I’ve appreciated the negative V in the primary logo design, but I’m still convinced there were better versions out there that wee more dynamic. Just a helmet, just a V. Could have been more… including Sparky Chewbarky’s knight/flag concept you even featured at #3 here

    Also wondering about your description of the primary colour as “grey”. It appears to be a teal-grey, as evidenced by the color codes (RGB: 51,63,66; and CMYK: 73,56,55,51). Also good to see the white/gold gloves are just worn with the away white jerseys. So that pre-season jersey reveal has been corrected by common sense.

    I don’t mind the inclusion of red as an accent to provide some energy. Yes, would have been better with some accent red in the primary logo. But, curious why you don’t like Vegas’ use of fifth colour as being too many when you refer to Colorado’s jersey as a better version – It also has 5 colours. So, 5 isn’t too many, then?

    But, how about their record! Though nobody from the franchise will admit it, most figured they would sell off expansion draft assets to build for future. Half a season in, and beating the top teams in both conferences, how could they not be considered as a legitimate contender. I wasn’t able to find team jersey sales numbers, and most sales lists are player’s jerseys. So, I understand Vegas’s Fleury, Neal, and Marchessault aren’t going to outsell Crosby, Matthews, McDavid, Ovechkin, but they must be selling way more than expected.

    So, does winning make a difference to the jersey’s acceptance?

    • JVDW says:

      Yeah, it totally makes a difference. Winning makes everything look great. I think what’s their unexpected success ensure is that these jerseys stick around longer than I would’ve originally thought they might, because now it has a new psychological dimension attached to it.

      For the red, it doesn’t work because it’s superfluous – tacked on in a way that doesn’t make sense. It’s not the 5 colours is too many (but it is, even for those Avs jerseys, as they could’ve ditched the black/navy blue in place of the lighter blue very easily), but it’s application is bad as well.

      Thanks for your comment!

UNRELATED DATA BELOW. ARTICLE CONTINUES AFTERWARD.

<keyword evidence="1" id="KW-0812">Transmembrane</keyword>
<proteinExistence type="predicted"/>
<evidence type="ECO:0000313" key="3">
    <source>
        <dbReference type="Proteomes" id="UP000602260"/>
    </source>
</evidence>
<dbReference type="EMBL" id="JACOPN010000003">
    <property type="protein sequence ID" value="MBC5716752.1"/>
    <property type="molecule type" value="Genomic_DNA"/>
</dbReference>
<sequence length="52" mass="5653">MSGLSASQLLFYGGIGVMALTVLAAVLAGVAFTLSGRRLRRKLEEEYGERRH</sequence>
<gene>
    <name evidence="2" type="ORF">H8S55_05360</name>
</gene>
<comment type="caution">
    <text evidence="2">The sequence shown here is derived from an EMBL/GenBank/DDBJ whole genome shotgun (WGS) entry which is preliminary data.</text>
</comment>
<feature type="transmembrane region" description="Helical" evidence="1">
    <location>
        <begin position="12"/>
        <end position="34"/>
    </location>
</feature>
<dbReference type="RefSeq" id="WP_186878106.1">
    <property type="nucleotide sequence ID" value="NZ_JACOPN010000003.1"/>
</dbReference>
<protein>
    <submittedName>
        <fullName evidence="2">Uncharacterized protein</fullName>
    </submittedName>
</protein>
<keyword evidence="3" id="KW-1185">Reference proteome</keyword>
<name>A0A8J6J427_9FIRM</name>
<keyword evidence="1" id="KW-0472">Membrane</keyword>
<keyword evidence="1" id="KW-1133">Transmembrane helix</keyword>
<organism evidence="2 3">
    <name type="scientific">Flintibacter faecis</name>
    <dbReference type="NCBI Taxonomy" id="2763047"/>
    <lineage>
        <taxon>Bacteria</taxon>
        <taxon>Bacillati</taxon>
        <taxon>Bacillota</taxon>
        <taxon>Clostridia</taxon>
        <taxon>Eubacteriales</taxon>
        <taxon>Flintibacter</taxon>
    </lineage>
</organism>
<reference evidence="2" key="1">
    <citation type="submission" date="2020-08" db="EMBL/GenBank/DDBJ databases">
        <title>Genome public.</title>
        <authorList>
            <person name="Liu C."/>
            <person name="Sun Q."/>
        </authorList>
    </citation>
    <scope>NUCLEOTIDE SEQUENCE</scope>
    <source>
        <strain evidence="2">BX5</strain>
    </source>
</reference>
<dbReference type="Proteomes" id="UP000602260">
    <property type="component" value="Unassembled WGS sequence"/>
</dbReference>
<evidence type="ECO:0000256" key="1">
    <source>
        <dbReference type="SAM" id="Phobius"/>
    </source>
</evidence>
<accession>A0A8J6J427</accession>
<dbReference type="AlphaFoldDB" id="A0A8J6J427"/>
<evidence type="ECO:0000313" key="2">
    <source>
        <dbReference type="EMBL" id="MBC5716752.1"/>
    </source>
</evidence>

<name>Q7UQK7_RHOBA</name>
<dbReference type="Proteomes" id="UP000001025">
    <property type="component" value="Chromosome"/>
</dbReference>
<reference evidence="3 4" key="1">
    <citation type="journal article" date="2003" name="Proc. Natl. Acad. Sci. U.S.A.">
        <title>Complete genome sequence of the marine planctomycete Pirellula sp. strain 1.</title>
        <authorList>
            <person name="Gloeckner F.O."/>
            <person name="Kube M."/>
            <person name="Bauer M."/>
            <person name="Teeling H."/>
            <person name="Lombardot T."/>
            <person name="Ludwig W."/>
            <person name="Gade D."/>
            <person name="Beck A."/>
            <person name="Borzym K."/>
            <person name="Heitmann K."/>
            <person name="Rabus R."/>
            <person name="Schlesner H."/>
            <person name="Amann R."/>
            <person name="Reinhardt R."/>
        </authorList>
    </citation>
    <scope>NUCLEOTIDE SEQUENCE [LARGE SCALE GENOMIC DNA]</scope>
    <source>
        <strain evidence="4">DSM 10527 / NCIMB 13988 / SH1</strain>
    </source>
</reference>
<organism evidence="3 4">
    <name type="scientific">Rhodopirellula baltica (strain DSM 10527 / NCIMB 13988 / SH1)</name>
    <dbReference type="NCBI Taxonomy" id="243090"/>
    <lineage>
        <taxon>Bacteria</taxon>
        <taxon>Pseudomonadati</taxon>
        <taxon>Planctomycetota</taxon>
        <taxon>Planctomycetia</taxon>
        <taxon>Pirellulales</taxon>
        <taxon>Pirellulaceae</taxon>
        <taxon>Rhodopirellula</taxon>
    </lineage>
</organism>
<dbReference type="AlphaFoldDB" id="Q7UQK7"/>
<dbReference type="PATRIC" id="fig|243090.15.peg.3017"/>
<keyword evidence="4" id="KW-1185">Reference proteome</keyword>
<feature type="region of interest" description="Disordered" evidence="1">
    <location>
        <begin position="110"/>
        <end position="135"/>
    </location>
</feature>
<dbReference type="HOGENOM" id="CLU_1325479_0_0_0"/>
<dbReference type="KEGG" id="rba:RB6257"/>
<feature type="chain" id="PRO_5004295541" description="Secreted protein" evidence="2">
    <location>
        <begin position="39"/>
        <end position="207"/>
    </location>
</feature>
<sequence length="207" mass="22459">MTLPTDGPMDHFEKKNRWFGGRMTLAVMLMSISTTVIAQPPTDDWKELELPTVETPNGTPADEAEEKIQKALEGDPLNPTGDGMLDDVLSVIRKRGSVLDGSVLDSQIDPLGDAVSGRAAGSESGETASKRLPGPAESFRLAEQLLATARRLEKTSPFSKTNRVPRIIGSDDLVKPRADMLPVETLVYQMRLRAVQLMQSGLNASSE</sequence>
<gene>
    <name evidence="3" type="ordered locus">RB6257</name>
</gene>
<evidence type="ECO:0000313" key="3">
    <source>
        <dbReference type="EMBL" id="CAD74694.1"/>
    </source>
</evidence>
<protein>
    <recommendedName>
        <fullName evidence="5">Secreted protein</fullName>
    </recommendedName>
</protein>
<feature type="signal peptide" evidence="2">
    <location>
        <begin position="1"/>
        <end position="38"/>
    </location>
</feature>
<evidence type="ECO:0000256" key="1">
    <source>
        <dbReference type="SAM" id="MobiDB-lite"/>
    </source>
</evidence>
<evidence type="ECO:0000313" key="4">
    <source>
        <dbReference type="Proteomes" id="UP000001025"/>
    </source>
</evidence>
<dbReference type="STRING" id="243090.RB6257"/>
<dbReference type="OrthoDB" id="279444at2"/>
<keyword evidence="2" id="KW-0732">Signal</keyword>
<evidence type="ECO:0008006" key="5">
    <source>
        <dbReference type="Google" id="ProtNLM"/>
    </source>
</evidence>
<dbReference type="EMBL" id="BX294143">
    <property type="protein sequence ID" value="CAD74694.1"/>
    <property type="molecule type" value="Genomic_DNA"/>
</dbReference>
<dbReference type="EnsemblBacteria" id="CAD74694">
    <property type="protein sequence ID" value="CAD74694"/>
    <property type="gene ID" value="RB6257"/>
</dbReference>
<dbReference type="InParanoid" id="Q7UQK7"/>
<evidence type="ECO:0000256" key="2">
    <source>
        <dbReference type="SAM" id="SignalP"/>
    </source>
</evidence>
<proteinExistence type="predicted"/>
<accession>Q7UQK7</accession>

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  10. Mike says:

    I know I’m a bit late to the party, but I thought I’d add in my comments on the jersey and why I believe they chose some of the aspects of the jersey that they did. First, I believe it’s importnat to point out that the owner, Bill Foley, is a USMA/West Point/Army grad. He still has a strong affiliation with the school and had even named one of his companies “Black knight Financial” after the Army Black Knights. If I had my guess, he wanted to name the Golden Knights the Black Knights if he were allowed. The West Point official colors are Black, Grey and Gold because the primary components of gun power are black, grey and gold. I believe they went with grey as the primary color of the jersey because it resembles the West Point cadet’s Full Dress and Gress Grey uniform. The was likely added to mimick the red sash worn my First Class Cadets (seniors) with those uniforms. As for the sagebrush, I believe it was added because it nearly exactly resembles the brim of an officer’s hat in the US Army, which every graduate wears upon Graduation. Additionally, I believe he logo was chosen to be the helmet because it is simply a front-facing version of the same Athena’s Helmet used as West Point logo. These may appear as a bit of a stretch, however given Foley’s close affiliation with the school, and his history of naming entire corporations after his alma mater, I believe these are fairly plausible connections.

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  13. Dave says:

    Their uniforms are ugly. Sorry, they just are.